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The Bear’s Ebon Moss-Bachrach on the Art of Playing the Obstacle

Photo: Matt Dinerstein/FX

On The Bear, Ebon Moss-Bachrach’s Richie is the kind of guy you love to hate. He’s consistently condescending to his younger co-workers at the Original Beef of Chicagoland, in particular trained chefs Carmy (Jeremy Allen White) and Sydney (Ayo Edebiri), who take over the restaurant after Richie’s best friend and Carmy’s older brother, Michael (Jon Bernthal), dies by suicide. Richie’s loudly distracting, bringing out the clannish worst in the Beef’s other staff members and encouraging them to ignore Carmy and Sydney’s instructions and best practices. “Richie is doing whatever the fuck Richie does,” Sydney irritatedly says in third episode “Brigade,” and for the most part, that means he’s actively getting in everyone’s way (and dealing cocaine out of the alley behind the Beef).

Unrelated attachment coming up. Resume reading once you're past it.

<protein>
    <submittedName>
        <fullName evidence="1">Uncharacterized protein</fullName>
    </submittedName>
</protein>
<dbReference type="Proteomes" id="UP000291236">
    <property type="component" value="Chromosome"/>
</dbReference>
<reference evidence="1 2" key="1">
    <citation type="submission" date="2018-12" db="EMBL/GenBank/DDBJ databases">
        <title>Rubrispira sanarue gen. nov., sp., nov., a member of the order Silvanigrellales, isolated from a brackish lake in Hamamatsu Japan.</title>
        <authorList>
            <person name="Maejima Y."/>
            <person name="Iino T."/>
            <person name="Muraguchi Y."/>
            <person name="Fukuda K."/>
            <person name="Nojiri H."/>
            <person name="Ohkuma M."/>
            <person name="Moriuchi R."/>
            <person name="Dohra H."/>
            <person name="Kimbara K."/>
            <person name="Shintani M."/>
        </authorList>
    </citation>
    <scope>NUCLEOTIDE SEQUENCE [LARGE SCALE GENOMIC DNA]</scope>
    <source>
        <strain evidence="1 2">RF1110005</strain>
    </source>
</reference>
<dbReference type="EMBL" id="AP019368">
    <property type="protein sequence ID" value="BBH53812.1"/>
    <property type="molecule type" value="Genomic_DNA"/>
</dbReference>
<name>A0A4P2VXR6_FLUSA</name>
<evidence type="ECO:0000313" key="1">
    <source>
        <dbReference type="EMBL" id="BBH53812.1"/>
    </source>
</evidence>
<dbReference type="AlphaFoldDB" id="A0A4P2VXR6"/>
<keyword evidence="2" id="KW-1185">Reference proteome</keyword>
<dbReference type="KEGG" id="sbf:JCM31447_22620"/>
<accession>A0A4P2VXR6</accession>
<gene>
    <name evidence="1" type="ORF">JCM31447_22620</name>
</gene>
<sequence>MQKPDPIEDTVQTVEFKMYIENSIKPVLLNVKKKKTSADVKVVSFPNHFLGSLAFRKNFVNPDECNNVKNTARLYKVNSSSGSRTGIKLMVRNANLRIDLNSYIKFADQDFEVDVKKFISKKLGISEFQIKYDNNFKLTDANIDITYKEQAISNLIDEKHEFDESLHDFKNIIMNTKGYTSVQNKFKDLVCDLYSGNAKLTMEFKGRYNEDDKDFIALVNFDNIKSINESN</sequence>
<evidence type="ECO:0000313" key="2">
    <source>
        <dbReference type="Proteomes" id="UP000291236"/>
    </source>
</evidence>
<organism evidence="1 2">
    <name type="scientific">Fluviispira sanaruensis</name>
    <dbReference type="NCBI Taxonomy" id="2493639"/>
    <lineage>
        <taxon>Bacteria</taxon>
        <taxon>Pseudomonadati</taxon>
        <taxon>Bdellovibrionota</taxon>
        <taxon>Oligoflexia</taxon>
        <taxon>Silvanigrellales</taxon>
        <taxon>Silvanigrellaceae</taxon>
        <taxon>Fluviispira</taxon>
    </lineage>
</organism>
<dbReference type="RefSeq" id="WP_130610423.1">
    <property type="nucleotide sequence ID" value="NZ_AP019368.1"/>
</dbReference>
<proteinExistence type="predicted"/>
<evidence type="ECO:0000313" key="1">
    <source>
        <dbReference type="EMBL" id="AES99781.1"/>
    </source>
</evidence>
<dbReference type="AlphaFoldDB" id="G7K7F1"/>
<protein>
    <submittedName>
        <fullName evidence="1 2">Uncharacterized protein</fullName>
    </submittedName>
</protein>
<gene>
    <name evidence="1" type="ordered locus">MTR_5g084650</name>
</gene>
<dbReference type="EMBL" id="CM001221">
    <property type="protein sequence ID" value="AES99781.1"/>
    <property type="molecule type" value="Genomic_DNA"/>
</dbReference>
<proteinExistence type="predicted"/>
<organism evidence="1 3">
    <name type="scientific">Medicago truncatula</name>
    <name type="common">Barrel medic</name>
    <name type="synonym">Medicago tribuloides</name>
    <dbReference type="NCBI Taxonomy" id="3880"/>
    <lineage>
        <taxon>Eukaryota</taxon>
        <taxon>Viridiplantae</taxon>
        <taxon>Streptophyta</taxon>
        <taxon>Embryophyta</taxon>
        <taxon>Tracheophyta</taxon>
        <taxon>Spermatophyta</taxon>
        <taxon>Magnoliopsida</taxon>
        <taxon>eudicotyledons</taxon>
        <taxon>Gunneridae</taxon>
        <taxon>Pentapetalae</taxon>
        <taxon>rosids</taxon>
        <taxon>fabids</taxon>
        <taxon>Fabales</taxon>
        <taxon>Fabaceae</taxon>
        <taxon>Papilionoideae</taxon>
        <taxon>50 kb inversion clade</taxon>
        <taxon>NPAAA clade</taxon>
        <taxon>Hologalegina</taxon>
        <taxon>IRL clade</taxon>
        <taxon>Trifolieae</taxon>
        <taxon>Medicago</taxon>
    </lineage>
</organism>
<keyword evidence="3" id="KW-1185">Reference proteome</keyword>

Richie’s abrasiveness and manipulation might be familiar to viewers who remember Moss-Bachrach’s Desi on Girls, while his loyalty and principled persistence bring to mind the actor’s turns as NSA analyst-turned-hacker David Lieberman/Micro on The Punisher and Theranos-investigating journalist John Carreyrou on The Dropout. “He would definitely take a bullet for the restaurant,” Moss-Bachrach says. “I think he would do anything.”

In a Zoom chat with Vulture, Moss-Bachrach discussed crafting Richie’s braggadocio for the FX on Hulu series, reuniting with Bernthal post-The Punisher, and why Richie is so quick to trash the Snyder Cut.

Richie is immediately fully formed. Over the course of the season, you learn more about why he is the way he is, but from the start he’s very loud and takes up space physically and emotionally. How did you approach such a bombastic character?